This semester's planned religious instruction classes ask 10-year-old's to act out a beheading.
This semester's planned religious instruction classes ask 10-year-olds to act out a beheading.
Connect's Upper Primary C1 teaching resource, which is widely used in Queensland, describes how Grade 5 and 6 children will act out the David and Goliath tale including its gruesome ending.
Connect's Upper Primary C1 teaching resource is available from Christian Education Publications (CEP) on line, which recommends the C1 cycle for use in 2016.
For the David and Goliath role play, the teacher sets up the classroom as a battlefield, selects students to act out the parts and provides a script. The teacher narrates the background of the story, as Goliath of the Philistines mocks and curses David by his gods.
"Then Goliath moved towards David, but David ran at him, grabbed a stone from his bag, and slung it at him. It hit Goliath right in the forehead. And Goliath fell on his face on the ground.
Ask David and Goliath to act out the scene.
Then David took Goliath's sword, killed him and cut off his head.
Ask David to act it out...You may need to verbally remind your students to be sensible. There are sure to be a few laughs as your student act out the scene, to keep students focused on the narrative.
When the Philistines saw that their champion was dead, they ran away. But the Israelites chased them and defeated them.
Ask the Philistines to head away and the Israelites to 'chase' them."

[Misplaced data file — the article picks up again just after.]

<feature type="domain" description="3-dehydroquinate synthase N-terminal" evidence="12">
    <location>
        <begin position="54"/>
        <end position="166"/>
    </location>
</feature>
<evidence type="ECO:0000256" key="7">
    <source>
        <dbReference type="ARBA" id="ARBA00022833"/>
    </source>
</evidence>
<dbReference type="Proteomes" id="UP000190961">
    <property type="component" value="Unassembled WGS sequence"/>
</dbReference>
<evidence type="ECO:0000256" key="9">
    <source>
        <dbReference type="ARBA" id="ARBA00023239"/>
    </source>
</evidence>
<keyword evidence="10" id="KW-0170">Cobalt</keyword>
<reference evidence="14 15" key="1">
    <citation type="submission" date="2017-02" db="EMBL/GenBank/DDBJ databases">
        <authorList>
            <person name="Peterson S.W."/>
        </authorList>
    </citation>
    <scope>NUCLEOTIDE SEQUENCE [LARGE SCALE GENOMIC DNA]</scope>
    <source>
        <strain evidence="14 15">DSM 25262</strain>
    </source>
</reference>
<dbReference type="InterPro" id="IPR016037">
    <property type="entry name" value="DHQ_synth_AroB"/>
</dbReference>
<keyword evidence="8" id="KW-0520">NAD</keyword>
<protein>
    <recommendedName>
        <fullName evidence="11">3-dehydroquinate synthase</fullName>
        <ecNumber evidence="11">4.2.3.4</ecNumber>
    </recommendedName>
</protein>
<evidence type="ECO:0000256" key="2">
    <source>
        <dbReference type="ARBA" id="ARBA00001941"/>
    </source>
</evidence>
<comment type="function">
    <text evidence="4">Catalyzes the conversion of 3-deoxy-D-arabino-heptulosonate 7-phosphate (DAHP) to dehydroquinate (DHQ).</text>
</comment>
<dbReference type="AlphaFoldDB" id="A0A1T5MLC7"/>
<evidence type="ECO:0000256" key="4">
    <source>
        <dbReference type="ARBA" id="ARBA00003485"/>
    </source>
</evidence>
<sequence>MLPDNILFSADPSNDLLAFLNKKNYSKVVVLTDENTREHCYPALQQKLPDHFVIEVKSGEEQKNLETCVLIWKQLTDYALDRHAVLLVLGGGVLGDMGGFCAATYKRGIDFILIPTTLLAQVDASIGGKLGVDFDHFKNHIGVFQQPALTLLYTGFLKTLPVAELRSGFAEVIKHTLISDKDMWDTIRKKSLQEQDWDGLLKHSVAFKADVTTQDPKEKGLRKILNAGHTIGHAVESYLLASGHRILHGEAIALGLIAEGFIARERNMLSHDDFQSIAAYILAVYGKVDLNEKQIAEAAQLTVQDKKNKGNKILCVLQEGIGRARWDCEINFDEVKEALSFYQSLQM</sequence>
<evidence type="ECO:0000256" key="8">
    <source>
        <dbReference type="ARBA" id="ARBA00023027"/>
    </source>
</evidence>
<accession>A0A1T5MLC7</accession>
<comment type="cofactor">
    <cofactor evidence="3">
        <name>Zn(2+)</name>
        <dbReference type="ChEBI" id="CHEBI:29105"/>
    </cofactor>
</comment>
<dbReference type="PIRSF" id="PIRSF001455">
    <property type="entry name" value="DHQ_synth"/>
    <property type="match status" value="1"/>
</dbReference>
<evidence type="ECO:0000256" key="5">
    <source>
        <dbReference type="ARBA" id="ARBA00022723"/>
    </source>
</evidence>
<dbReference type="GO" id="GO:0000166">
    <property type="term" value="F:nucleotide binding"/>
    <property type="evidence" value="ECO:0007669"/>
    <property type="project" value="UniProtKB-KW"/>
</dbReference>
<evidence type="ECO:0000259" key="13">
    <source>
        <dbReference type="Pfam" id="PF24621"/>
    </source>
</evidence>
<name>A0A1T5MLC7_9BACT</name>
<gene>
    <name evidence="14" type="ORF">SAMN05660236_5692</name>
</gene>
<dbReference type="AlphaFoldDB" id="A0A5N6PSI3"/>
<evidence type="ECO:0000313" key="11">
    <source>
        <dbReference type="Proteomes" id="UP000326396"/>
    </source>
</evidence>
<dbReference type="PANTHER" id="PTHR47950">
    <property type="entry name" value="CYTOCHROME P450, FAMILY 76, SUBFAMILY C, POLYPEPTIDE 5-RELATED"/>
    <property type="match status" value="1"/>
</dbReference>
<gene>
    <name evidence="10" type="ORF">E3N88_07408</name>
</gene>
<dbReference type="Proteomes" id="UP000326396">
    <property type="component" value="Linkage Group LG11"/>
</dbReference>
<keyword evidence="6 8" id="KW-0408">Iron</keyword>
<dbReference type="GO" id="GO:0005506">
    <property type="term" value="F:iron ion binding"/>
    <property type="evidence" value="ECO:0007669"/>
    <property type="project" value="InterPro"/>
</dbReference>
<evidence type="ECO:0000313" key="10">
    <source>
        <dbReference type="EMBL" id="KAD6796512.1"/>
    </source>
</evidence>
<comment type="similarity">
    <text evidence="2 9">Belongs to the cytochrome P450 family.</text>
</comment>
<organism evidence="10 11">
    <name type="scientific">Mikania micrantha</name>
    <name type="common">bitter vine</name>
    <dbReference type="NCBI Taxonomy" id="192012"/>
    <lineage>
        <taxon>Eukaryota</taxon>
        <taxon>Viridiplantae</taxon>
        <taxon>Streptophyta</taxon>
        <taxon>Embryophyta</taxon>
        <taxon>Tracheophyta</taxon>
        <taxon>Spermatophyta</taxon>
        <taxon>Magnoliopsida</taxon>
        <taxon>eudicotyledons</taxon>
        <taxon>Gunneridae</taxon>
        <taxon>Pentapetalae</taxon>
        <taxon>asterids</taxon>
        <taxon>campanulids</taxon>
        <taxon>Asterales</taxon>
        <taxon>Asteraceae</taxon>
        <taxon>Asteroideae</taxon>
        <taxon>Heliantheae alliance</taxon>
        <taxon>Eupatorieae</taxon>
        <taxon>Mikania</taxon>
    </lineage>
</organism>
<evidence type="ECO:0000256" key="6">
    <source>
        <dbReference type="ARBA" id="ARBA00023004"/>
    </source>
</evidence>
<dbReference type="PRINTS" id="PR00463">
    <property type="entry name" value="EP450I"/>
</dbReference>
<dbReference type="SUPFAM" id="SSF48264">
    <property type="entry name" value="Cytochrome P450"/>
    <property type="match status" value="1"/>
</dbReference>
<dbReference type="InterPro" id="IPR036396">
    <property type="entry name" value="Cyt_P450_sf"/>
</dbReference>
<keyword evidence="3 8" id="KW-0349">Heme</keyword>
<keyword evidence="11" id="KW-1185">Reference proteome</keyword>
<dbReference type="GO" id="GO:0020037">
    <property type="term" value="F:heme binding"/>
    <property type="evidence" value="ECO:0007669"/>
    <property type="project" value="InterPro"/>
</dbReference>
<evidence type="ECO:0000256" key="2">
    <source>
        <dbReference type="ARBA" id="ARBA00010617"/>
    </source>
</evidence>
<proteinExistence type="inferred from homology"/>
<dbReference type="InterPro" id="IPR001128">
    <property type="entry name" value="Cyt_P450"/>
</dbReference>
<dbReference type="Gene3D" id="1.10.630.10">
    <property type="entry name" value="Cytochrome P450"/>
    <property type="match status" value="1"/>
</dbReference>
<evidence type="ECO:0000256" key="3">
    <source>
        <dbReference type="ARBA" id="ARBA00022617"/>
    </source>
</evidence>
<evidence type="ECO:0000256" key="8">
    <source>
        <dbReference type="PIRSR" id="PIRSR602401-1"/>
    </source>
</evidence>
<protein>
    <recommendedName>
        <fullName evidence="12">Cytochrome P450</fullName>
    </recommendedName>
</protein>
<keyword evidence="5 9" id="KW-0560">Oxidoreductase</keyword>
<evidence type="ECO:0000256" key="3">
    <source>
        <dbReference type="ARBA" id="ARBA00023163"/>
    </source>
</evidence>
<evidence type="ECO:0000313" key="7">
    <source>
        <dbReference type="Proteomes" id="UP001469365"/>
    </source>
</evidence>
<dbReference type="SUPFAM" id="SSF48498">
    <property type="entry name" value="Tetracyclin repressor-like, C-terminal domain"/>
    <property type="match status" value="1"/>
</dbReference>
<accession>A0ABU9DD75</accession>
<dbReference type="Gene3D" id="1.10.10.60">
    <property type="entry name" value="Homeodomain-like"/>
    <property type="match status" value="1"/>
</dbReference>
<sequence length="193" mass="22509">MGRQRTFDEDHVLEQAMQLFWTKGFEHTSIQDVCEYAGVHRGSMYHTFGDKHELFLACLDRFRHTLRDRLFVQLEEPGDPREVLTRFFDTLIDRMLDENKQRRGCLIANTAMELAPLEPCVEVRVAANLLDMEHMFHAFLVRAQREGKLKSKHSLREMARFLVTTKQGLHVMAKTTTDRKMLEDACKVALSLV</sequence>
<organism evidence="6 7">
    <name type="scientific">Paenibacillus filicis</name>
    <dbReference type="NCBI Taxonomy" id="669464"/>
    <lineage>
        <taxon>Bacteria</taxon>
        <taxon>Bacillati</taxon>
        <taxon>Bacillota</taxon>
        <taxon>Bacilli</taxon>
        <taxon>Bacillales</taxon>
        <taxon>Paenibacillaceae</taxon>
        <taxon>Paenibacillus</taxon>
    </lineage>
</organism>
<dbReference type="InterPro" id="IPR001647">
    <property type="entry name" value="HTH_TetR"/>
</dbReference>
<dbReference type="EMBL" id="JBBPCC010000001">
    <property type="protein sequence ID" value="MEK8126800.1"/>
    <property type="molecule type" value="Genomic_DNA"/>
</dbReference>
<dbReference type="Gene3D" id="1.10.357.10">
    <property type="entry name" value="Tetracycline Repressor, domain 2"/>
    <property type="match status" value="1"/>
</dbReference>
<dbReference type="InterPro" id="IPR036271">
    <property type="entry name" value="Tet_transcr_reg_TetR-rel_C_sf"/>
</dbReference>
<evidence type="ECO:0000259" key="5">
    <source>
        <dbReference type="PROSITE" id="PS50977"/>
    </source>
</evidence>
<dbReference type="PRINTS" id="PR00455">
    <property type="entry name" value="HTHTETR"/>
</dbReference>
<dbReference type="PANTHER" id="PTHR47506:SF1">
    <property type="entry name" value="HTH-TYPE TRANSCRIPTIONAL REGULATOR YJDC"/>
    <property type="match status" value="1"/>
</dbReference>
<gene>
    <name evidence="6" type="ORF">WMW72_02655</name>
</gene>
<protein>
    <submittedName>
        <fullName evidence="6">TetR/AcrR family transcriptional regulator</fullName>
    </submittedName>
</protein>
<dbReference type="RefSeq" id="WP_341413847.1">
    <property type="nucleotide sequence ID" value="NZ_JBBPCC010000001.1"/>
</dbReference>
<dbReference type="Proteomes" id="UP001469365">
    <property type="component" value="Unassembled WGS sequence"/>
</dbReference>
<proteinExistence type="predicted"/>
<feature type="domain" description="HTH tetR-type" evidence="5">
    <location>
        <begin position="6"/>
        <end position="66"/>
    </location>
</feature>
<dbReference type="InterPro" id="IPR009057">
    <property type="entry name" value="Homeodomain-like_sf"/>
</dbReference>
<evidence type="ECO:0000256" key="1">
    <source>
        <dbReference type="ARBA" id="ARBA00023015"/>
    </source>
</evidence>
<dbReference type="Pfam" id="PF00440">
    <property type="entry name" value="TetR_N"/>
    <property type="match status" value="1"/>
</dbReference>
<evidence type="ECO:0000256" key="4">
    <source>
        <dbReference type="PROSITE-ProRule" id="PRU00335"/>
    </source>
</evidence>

The moral of the story is that "through Jesus, David's descendant, God would save his people forever from their greatest enemies - sin, death and Satan".
With Jesus on your side you can vanquish even the most frightening enemies.
Many would question the relevance of such a message today, and whether 10-year-old children benefit from acting out scenes of horrifying violence.
Connect's syllabus uses a fundamentalist "sin and salvation" theme, which was developed by the evangelical Sydney Anglicans.
Children are sinners whose only hope of salvation is to accept the message of Jesus. They're asked to compare themselves to dirty towels which requiring cleansing of sin.
"Who is a sinner here in this classroom?" the teacher is prompted to ask in Lesson 4 Lower Primary B1.
Many parents may find this content disturbing. But what is most worrying is how such inappropriate content finds its way into State School classrooms.
Surprisingly, there's scant regulation of the curriculum. According to Godspace, another widely used teaching resource available in NSW and QLD, "the Government doesn't approve the curriculum, the churches do".
Further, most Queensland schools fail to provide parents with the requisite information on the content of classes. Parents are given vague motherhood statements such as this one, from Mountain Creek State School: "Jesus's teachings provide a positive moral framework for living and making healthy positive choices".
Alison Courtice, of Queensland Parents for Secular State Schools, has urged parents to ask their school principal if they genuinely think Connect's material is appropriate for state school classrooms.
The Department of Education and Training (DET) have been informed of these materials, but as yet there are no plans to suspend classes, or to hold an inquiry into their suitability.